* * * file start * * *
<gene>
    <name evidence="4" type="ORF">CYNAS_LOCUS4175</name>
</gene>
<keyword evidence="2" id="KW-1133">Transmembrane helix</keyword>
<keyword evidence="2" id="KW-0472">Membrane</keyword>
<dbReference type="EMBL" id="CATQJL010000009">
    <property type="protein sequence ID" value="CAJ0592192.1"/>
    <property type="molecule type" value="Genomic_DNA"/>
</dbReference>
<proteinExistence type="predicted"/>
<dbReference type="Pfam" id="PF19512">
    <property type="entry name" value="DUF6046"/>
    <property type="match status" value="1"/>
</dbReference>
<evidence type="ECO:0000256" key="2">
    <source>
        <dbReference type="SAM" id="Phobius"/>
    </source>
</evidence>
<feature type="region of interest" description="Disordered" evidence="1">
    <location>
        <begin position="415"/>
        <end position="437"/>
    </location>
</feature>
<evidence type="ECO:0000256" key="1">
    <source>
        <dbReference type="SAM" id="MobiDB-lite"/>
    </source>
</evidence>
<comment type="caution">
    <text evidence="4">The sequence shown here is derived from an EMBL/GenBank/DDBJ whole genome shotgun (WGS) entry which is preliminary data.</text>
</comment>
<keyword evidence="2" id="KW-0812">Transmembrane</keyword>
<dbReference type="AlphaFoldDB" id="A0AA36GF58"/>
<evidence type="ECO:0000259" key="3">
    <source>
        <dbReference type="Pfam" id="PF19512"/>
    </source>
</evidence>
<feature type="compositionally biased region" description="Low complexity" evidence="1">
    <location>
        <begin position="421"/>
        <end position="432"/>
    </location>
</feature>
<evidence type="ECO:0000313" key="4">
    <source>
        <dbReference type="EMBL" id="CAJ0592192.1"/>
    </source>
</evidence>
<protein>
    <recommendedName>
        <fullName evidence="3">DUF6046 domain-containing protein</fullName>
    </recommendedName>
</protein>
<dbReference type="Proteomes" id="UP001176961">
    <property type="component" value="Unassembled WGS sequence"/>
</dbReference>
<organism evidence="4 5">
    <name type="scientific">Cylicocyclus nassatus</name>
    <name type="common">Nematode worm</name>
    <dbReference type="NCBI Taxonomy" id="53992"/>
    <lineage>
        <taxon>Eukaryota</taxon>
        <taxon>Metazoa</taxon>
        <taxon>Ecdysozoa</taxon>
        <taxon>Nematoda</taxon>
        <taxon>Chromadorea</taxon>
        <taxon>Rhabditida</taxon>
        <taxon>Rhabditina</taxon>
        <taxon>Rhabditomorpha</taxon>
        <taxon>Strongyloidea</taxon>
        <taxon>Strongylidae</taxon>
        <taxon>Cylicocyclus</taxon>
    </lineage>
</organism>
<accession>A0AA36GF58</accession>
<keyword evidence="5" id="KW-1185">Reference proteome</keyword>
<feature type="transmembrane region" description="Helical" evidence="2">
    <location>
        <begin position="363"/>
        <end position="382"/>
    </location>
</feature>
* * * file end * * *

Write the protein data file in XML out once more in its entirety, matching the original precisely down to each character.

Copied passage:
<gene>
    <name evidence="4" type="ORF">CYNAS_LOCUS4175</name>
</gene>
<keyword evidence="2" id="KW-1133">Transmembrane helix</keyword>
<keyword evidence="2" id="KW-0472">Membrane</keyword>
<dbReference type="EMBL" id="CATQJL010000009">
    <property type="protein sequence ID" value="CAJ0592192.1"/>
    <property type="molecule type" value="Genomic_DNA"/>
</dbReference>
<proteinExistence type="predicted"/>
<dbReference type="Pfam" id="PF19512">
    <property type="entry name" value="DUF6046"/>
    <property type="match status" value="1"/>
</dbReference>
<evidence type="ECO:0000256" key="2">
    <source>
        <dbReference type="SAM" id="Phobius"/>
    </source>
</evidence>
<feature type="region of interest" description="Disordered" evidence="1">
    <location>
        <begin position="415"/>
        <end position="437"/>
    </location>
</feature>
<evidence type="ECO:0000256" key="1">
    <source>
        <dbReference type="SAM" id="MobiDB-lite"/>
    </source>
</evidence>
<comment type="caution">
    <text evidence="4">The sequence shown here is derived from an EMBL/GenBank/DDBJ whole genome shotgun (WGS) entry which is preliminary data.</text>
</comment>
<keyword evidence="2" id="KW-0812">Transmembrane</keyword>
<dbReference type="AlphaFoldDB" id="A0AA36GF58"/>
<evidence type="ECO:0000259" key="3">
    <source>
        <dbReference type="Pfam" id="PF19512"/>
    </source>
</evidence>
<feature type="compositionally biased region" description="Low complexity" evidence="1">
    <location>
        <begin position="421"/>
        <end position="432"/>
    </location>
</feature>
<evidence type="ECO:0000313" key="4">
    <source>
        <dbReference type="EMBL" id="CAJ0592192.1"/>
    </source>
</evidence>
<protein>
    <recommendedName>
        <fullName evidence="3">DUF6046 domain-containing protein</fullName>
    </recommendedName>
</protein>
<dbReference type="Proteomes" id="UP001176961">
    <property type="component" value="Unassembled WGS sequence"/>
</dbReference>
<organism evidence="4 5">
    <name type="scientific">Cylicocyclus nassatus</name>
    <name type="common">Nematode worm</name>
    <dbReference type="NCBI Taxonomy" id="53992"/>
    <lineage>
        <taxon>Eukaryota</taxon>
        <taxon>Metazoa</taxon>
        <taxon>Ecdysozoa</taxon>
        <taxon>Nematoda</taxon>
        <taxon>Chromadorea</taxon>
        <taxon>Rhabditida</taxon>
        <taxon>Rhabditina</taxon>
        <taxon>Rhabditomorpha</taxon>
        <taxon>Strongyloidea</taxon>
        <taxon>Strongylidae</taxon>
        <taxon>Cylicocyclus</taxon>
    </lineage>
</organism>
<accession>A0AA36GF58</accession>
<keyword evidence="5" id="KW-1185">Reference proteome</keyword>
<feature type="transmembrane region" description="Helical" evidence="2">
    <location>
        <begin position="363"/>
        <end position="382"/>
    </location>
</feature>